(NewsNation Now) — President Joe Biden is sending more than 3,000 American troops to Poland, Germany and Romania this week to bolster the defense of European allies in Russia’s military standoff with Ukraine.
In announcing the moves Wednesday, Pentagon press secretary John Kirby said the U.S. forces will not enter Ukraine and will move to their new positions in the coming days under U.S. command.
“These are not permanent moves,” he said, stressing that the purpose is to reassure allies at a time of heightened tension over Russia’s unusual buildup of military forces along Ukraine’s border.
2,000 troops from Fort Bragg, North Carolina, will be sent to Poland and Germany and part of an infantry Stryker squadron of roughly 1,000 troops based in Germany will be sent to Romania.
The military moves come amid stalled talks with Russia over its military buildup at Ukraine’s borders. And they underscore growing fears across Europe that Russian President Vladimir Putin is poised to invade Ukraine — and smaller NATO countries on the eastern flank worry they could be next.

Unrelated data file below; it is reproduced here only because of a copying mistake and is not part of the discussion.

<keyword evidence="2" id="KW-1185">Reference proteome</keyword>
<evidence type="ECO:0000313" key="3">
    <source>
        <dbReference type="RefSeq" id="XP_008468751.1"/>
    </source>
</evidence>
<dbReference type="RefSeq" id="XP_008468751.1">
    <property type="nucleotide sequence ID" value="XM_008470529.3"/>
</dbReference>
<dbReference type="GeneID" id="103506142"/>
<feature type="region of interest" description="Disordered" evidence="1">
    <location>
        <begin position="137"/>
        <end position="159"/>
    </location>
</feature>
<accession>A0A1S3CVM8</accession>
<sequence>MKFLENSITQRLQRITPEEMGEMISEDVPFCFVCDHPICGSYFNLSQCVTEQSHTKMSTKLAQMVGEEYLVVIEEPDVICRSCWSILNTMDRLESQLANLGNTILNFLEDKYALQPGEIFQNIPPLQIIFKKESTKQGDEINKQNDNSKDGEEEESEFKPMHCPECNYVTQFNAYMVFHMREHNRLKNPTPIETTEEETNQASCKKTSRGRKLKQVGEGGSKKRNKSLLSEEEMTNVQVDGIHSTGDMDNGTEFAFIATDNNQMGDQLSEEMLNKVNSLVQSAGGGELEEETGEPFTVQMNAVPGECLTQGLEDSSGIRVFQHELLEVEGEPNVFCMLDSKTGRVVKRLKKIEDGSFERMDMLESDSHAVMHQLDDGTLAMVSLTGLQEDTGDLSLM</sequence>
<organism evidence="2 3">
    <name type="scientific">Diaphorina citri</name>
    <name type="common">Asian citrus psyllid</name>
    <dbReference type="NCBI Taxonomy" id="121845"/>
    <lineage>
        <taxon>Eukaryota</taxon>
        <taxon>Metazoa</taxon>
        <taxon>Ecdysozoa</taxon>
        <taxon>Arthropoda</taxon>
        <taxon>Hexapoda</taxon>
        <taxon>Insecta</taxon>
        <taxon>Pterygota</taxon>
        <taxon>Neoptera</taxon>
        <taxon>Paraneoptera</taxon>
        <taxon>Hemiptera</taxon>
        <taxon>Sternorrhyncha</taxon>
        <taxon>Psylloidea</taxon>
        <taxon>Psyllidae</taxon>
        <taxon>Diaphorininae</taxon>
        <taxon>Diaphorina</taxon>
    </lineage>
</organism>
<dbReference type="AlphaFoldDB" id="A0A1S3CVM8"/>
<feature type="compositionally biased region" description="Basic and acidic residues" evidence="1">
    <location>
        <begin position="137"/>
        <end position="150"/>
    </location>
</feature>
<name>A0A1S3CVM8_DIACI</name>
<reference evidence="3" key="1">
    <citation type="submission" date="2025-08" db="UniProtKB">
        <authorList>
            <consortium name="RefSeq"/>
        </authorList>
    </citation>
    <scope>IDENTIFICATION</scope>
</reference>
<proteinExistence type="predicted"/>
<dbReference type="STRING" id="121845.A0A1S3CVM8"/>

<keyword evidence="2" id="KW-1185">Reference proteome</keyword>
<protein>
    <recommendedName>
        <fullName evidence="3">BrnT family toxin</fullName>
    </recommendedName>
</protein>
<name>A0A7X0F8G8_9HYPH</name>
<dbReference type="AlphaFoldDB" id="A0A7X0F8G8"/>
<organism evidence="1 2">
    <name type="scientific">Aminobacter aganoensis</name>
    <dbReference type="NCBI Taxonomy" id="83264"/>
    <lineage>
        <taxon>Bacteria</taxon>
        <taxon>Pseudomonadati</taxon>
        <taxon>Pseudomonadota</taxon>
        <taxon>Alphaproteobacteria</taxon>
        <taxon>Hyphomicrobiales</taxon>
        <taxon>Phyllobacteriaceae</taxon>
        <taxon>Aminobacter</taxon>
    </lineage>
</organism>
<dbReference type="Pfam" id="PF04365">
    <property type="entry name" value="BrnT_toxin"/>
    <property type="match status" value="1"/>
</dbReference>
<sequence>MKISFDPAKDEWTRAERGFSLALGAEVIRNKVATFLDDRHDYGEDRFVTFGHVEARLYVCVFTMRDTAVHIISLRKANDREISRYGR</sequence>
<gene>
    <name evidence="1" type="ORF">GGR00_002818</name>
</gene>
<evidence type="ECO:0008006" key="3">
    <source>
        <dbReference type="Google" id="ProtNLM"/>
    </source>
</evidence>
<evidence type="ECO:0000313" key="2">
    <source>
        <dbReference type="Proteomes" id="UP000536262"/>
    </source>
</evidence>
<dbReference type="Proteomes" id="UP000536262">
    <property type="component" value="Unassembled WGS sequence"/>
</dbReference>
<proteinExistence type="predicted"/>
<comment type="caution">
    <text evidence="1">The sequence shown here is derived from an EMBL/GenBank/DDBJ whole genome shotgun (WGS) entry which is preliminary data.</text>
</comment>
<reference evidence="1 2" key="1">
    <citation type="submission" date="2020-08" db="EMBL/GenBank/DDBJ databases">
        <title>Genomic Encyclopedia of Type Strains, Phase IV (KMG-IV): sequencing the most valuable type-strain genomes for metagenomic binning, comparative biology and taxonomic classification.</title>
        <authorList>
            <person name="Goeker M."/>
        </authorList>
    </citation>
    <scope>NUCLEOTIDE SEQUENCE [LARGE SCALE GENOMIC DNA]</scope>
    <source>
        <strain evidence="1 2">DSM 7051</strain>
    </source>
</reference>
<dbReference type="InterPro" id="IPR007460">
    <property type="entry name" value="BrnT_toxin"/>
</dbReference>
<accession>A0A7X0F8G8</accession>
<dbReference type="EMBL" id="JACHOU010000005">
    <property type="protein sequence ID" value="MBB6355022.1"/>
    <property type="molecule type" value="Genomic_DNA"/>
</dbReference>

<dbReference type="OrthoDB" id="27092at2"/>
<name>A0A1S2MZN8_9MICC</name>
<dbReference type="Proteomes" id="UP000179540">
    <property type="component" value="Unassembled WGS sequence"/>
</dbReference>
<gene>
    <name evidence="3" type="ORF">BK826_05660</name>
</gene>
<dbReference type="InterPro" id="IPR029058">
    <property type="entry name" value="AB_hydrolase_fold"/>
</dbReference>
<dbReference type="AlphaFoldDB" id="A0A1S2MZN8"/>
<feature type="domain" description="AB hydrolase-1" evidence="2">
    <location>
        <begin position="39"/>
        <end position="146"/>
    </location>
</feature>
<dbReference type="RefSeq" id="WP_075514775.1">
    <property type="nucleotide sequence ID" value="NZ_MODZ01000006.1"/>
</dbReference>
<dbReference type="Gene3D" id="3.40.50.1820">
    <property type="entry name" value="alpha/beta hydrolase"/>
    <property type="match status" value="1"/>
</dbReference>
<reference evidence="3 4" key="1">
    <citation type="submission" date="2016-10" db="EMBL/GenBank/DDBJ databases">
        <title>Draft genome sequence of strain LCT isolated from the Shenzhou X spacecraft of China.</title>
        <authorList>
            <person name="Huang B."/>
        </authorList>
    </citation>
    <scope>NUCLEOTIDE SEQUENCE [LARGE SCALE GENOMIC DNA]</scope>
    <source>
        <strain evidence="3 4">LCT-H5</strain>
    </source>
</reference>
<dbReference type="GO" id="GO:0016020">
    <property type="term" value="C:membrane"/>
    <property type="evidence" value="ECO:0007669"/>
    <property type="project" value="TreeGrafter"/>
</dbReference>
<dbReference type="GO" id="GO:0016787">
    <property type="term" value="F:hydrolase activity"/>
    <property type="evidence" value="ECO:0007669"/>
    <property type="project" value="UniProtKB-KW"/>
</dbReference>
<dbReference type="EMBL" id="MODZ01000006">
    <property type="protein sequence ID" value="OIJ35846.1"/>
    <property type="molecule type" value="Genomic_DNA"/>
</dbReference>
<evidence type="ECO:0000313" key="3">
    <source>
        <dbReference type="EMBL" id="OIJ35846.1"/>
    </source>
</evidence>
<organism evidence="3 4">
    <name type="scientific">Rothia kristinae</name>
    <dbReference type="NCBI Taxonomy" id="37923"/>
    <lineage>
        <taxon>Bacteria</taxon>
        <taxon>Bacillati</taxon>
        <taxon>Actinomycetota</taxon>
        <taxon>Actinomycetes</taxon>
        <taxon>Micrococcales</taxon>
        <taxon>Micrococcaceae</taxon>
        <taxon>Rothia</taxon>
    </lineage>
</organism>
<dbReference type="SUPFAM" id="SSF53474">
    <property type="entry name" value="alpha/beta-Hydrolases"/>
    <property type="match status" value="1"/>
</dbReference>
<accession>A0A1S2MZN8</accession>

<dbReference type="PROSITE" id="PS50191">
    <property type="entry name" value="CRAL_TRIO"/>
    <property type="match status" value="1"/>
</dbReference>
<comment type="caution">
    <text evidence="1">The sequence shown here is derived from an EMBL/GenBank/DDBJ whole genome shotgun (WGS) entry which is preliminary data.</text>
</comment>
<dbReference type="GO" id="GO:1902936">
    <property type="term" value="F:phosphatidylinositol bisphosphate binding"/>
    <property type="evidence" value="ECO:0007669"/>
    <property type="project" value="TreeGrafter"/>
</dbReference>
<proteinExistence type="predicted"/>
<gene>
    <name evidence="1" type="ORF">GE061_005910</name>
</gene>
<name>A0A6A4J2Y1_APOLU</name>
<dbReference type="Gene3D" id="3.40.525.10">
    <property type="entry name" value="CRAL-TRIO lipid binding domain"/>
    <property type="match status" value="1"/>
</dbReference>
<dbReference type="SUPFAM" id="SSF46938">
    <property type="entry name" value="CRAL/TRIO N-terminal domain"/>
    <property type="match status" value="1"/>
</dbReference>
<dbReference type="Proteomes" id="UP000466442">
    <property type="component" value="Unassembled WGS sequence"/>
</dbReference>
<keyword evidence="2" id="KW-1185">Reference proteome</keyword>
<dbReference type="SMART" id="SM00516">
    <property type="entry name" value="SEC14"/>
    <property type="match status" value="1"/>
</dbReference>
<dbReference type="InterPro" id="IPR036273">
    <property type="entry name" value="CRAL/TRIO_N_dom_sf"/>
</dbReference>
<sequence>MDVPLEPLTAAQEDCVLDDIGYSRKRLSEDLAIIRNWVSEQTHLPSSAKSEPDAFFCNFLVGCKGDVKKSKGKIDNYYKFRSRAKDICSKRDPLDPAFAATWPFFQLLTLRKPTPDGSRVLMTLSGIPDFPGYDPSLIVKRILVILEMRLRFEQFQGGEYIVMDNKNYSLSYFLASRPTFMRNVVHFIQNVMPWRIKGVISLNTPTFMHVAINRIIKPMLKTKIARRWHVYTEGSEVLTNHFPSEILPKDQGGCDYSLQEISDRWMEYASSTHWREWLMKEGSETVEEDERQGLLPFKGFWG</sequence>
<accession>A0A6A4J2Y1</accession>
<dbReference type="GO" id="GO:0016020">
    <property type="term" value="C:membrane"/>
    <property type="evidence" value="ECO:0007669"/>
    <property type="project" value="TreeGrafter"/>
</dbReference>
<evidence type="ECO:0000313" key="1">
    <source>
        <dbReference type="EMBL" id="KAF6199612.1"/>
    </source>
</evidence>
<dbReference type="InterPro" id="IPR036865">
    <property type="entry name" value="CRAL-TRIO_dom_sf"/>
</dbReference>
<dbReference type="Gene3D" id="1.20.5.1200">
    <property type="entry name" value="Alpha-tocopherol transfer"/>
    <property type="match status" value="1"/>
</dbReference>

Kirby said the Russian buildup has continued, even in the last 24 hours.
“It’s important that we send a strong signal to Mr. Putin and to the world,” Kirby said of the U.S commitment to NATO.
The Biden administration had previously announced 8,500 troops would be on alert but did not commit to deploying them.
“I’ll be moving troops to Eastern Europe in the NATO countries in the near term,” Biden said last week. “Not a lot.”
Defense Secretary Lloyd Austin and Army Gen. Mark Milley, chairman of the Joint Chiefs of Staff, said the U.S. has taken into account the risk that any troop movements could inflame the situation, but stressed the need for America to reassure its allies. Moving large units with heavy equipment and weapons often requires more time due to travel and logistical challenges.
Biden has previously warned that there is a “distinct possibility” that Russia could take military action against the former Soviet state in February, but the White House on Wednesday says it’s no longer describing a potential Russian invasion of Ukraine as “imminent,” suggesting the word sent an unintended message.
“I used that once. I think others have used that once. And then we stopped using it because I think it sent a message that we weren’t intending to send, which was that we knew President Putin had made a decision,” press secretary Jen Psaki said.
Russia has repeatedly denied having any such plans.